Literacy experiences can be different for everyone. This drives many questions on how these experiences shape the way people approach writing a reading. Literacy Narratives which are personal stories about literacy experiences can help give an insight and try to answer these questions. Literacy experts such as James Paul Gee, Lesia Delpit, Deborah Brandt, and Kara Poe Alexander study literacy and have made many important findings in the field. Alexander for instance did a study on literacy narratives using groups of students and comparing and organizing their narratives to find answers to her questions. Alexanders research and methods are much like what is being done with the rising carin archive. The rising carin archive is an archive of first year college student’s literacy narratives. The archive is able to give a person a larger insight to the variety of experiences that people go through with literacy. The archive gives a researcher the chance to look through a large amount of essays to try to answer some of their questions. Initially reading the archive I came up with some questions that I tried to seek answers to. While reading stories my first time through the archive I wondered why experiences with literacy at home and in school were so different for people? I also wanted to figure out if people’s perspectives on literacy came from more than just past experiences. I strived to find my answers to these questions through more research by reading more narratives in the archive and considering the works a findings of the literacy experts.

When Reading the narratives for the first time I noticed right away that people’s experiences with literacy at home and in a schooling were drastically different. For the most part in people’s narratives reading and writing at home was a far more positive experience then at school. Trying to figure reasons out for this difference I went back to read some of the papers by the literacy experts. When I began to reread Gee and his work on Discourse I wondered if this Discourse had a role in the difference between literacy at home and at school. When Gee explains the concept of primary Discourse as “primary socialization early in life in the home and peer group acquire (at least) one initial Discourse. This initial Discourse which I call our primary Discourse”. Rereading this statement made me consider the fact that maybe the reason literacy at home and school are different because they require different Discourses. In the narratives narrators considered literacy at home to be very positive and by going off of what Gee said about Primary Discourse Literacy at home would be part of that primary Discourse the narrator is already fluent in. When attempting literacy at school it is a secondary Discourse they have to try to learn making it not as comfortable at first and some never even get to master.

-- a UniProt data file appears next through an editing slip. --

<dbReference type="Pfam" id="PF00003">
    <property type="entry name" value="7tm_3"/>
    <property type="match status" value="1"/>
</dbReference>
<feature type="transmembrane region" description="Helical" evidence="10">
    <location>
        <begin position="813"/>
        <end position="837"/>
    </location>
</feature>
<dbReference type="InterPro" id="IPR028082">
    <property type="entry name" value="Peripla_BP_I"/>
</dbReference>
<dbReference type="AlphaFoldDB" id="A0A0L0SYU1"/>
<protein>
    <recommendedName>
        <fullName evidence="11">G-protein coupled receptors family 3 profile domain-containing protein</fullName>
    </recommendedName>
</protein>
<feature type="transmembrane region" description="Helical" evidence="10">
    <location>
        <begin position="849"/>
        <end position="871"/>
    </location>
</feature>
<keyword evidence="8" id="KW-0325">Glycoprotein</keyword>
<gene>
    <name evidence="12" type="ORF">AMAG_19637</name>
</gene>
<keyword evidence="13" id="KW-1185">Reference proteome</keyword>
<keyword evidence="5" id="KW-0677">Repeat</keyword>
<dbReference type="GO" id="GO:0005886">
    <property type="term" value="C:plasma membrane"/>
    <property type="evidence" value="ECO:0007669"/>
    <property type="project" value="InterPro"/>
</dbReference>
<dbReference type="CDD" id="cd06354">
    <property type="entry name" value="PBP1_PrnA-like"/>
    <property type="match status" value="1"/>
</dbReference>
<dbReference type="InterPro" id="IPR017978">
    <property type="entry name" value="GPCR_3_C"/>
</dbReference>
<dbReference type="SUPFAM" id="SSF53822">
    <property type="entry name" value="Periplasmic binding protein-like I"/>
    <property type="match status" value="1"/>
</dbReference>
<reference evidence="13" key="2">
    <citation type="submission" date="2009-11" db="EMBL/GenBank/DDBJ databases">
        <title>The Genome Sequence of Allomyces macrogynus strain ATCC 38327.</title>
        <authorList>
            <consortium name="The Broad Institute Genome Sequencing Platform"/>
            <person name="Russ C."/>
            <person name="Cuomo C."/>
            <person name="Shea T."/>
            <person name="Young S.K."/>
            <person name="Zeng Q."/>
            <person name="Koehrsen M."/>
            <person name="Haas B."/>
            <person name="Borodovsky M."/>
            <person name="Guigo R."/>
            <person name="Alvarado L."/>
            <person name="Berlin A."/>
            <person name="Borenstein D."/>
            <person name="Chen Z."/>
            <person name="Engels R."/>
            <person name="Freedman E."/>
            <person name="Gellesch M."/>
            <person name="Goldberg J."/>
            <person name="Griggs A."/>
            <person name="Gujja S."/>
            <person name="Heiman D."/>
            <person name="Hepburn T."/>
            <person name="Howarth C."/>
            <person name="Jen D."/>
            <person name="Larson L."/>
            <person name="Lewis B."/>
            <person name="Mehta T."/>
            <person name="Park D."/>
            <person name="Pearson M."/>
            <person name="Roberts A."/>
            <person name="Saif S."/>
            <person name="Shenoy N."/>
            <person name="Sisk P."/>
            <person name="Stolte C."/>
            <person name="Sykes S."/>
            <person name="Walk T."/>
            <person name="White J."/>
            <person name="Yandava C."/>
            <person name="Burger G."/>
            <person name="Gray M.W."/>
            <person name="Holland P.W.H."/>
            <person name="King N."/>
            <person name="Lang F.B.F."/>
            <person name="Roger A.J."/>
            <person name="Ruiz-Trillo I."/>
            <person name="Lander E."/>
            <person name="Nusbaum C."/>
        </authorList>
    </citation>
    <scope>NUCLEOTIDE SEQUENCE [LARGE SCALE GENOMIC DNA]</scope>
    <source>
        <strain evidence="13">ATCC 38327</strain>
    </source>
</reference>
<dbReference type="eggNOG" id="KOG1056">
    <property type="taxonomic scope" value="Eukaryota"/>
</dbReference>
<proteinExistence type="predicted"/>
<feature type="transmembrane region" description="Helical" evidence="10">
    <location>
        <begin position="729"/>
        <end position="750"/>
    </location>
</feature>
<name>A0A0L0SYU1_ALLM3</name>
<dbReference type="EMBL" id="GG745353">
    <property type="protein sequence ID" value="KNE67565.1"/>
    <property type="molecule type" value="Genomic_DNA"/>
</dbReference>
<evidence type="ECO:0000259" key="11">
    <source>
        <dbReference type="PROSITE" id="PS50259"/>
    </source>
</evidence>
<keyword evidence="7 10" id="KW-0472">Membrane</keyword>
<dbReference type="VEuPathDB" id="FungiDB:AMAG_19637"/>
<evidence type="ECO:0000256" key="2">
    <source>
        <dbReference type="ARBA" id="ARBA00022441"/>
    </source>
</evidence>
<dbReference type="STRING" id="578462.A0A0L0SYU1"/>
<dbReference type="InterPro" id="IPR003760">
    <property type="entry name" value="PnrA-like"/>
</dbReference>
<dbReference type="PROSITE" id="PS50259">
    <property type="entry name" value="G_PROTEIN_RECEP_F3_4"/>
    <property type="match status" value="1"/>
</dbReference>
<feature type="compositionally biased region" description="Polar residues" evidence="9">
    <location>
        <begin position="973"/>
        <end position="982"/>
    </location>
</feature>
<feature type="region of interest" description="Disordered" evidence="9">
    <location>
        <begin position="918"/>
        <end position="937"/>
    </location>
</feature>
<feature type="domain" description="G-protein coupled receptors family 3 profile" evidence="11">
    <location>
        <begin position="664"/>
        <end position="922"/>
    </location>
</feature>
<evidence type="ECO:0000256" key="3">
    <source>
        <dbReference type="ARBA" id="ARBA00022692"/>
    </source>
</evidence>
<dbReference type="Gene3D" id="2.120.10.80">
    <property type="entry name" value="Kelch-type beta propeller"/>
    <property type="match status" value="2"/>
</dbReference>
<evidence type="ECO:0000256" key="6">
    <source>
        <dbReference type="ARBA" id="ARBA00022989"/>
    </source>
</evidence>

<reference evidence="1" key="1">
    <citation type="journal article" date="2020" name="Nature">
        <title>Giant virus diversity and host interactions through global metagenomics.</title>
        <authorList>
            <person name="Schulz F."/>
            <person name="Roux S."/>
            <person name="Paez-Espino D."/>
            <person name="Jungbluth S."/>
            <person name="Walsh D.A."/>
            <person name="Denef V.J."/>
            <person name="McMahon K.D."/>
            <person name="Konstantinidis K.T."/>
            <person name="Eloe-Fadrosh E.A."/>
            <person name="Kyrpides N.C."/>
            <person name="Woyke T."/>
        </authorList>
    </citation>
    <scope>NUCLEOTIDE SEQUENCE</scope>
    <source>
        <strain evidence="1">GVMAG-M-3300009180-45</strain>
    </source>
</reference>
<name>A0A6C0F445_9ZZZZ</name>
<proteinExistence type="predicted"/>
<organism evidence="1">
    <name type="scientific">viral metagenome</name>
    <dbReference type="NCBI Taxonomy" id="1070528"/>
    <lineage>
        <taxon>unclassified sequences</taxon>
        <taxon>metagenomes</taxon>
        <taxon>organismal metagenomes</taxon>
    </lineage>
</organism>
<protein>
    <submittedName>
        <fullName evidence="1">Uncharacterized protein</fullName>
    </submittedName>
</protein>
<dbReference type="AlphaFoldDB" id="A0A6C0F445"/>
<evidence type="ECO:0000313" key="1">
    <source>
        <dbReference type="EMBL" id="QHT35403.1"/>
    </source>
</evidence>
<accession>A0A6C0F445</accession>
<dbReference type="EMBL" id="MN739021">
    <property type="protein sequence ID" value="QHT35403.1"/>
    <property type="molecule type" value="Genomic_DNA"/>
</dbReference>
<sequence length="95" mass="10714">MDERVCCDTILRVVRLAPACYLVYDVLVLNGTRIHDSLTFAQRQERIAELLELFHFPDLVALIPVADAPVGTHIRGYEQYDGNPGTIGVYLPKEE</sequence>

Thinking about Discourse help me come up with an explanation for my second question of is their anything else besides past experiences at play to shape a person’s perspective on literacy? It was not until rereading Gee and his work on Discourse that I realized how big of a role Discourse plays in a person’s Literacy experiences shaping their views on literacy. Gee explains Discourse as “saying, doing, being valuing, believing combinations.”. Reading through the narrative in the archive after reading Gee it was easy for me to see different Discourses at play. In the literacy narrative called Fact I can’t read  the narrator talks about her different experiences at home and in school reading and writing she writes “The first day of Kindergarten, nerves hit me as fast as I hit the mud when released from the inside. I was kind of like a wild animal now that I think about it. Kindergarten had been the first time I wouldn’t be outside all day long” In this qoute you can already see discourses conflicting and you can tell that literacy discourse at the school is going to be different then the literacy discourse that she experiences at home. In the rest of this narrative it is the narrator struggling between these two Discourses and in result has difficulty reading by the time she gets to college.

Literacy and Discourse go hand and hand they both influence each other so it makes sense that Discourse plays such a big role in these literacy narratives. Conflicting Discourses and different discourses that involve literacy can make literacy challenging for people